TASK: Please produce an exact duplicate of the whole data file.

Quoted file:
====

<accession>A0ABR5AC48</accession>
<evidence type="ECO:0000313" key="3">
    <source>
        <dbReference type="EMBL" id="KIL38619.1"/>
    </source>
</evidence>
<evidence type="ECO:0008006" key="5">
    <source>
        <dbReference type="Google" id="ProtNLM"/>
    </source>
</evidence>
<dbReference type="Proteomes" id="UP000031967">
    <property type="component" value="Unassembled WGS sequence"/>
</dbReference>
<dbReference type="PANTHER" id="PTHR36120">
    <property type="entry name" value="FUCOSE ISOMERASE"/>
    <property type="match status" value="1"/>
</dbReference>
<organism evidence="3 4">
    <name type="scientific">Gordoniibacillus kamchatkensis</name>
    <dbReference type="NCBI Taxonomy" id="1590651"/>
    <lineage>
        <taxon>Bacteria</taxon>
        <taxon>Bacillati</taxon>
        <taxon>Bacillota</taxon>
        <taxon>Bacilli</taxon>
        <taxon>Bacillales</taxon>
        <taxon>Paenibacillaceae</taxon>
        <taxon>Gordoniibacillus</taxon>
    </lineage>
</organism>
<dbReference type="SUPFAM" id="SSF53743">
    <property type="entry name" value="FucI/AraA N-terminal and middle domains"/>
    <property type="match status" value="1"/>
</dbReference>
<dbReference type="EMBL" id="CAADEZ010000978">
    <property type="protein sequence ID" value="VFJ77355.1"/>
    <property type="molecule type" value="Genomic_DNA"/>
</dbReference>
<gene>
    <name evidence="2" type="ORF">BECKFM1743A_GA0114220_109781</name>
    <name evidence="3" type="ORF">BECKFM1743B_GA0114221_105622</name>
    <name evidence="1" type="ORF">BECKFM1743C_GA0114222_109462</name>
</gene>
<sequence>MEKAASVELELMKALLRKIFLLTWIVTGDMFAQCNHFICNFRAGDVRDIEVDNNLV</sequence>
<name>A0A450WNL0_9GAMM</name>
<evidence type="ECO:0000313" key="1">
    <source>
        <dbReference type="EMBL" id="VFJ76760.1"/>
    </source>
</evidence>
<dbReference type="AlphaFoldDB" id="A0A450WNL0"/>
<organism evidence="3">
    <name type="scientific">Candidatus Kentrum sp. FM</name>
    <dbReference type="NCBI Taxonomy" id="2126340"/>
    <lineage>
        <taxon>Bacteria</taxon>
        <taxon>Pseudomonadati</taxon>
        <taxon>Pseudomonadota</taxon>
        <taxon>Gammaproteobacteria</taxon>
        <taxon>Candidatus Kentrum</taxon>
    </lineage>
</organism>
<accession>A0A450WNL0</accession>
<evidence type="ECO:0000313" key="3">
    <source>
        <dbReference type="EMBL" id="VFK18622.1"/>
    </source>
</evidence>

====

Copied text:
<accession>A0ABR5AC48</accession>
<evidence type="ECO:0000313" key="3">
    <source>
        <dbReference type="EMBL" id="KIL38619.1"/>
    </source>
</evidence>
<evidence type="ECO:0008006" key="5">
    <source>
        <dbReference type="Google" id="ProtNLM"/>
    </source>
</evidence>
<dbReference type="Proteomes" id="UP000031967">
    <property type="component" value="Unassembled WGS sequence"/>
</dbReference>
<dbReference type="PANTHER" id="PTHR36120">
    <property type="entry name" value="FUCOSE ISOMERASE"/>
    <property type="match status" value="1"/>
</dbReference>
<organism evidence="3 4">
    <name type="scientific">Gordoniibacillus kamchatkensis</name>
    <dbReference type="NCBI Taxonomy" id="1590651"/>
    <lineage>
        <taxon>Bacteria</taxon>
        <taxon>Bacillati</taxon>
        <taxon>Bacillota</taxon>
        <taxon>Bacilli</taxon>
        <taxon>Bacillales</taxon>
        <taxon>Paenibacillaceae</taxon>
        <taxon>Gordoniibacillus</taxon>
    </lineage>
</organism>
<dbReference type="SUPFAM" id="SSF53743">
    <property type="entry name" value="FucI/AraA N-terminal and middle domains"/>
    <property type="match status" value="1"/>
</dbReference>
<dbReference type="EMBL" id="CAADEZ010000978">
    <property type="protein sequence ID" value="VFJ77355.1"/>
    <property type="molecule type" value="Genomic_DNA"/>
</dbReference>
<gene>
    <name evidence="2" type="ORF">BECKFM1743A_GA0114220_109781</name>
    <name evidence="3" type="ORF">BECKFM1743B_GA0114221_105622</name>
    <name evidence="1" type="ORF">BECKFM1743C_GA0114222_109462</name>
</gene>
<sequence>MEKAASVELELMKALLRKIFLLTWIVTGDMFAQCNHFICNFRAGDVRDIEVDNNLV</sequence>
<name>A0A450WNL0_9GAMM</name>
<evidence type="ECO:0000313" key="1">
    <source>
        <dbReference type="EMBL" id="VFJ76760.1"/>
    </source>
</evidence>
<dbReference type="AlphaFoldDB" id="A0A450WNL0"/>
<organism evidence="3">
    <name type="scientific">Candidatus Kentrum sp. FM</name>
    <dbReference type="NCBI Taxonomy" id="2126340"/>
    <lineage>
        <taxon>Bacteria</taxon>
        <taxon>Pseudomonadati</taxon>
        <taxon>Pseudomonadota</taxon>
        <taxon>Gammaproteobacteria</taxon>
        <taxon>Candidatus Kentrum</taxon>
    </lineage>
</organism>
<accession>A0A450WNL0</accession>
<evidence type="ECO:0000313" key="3">
    <source>
        <dbReference type="EMBL" id="VFK18622.1"/>
    </source>
</evidence>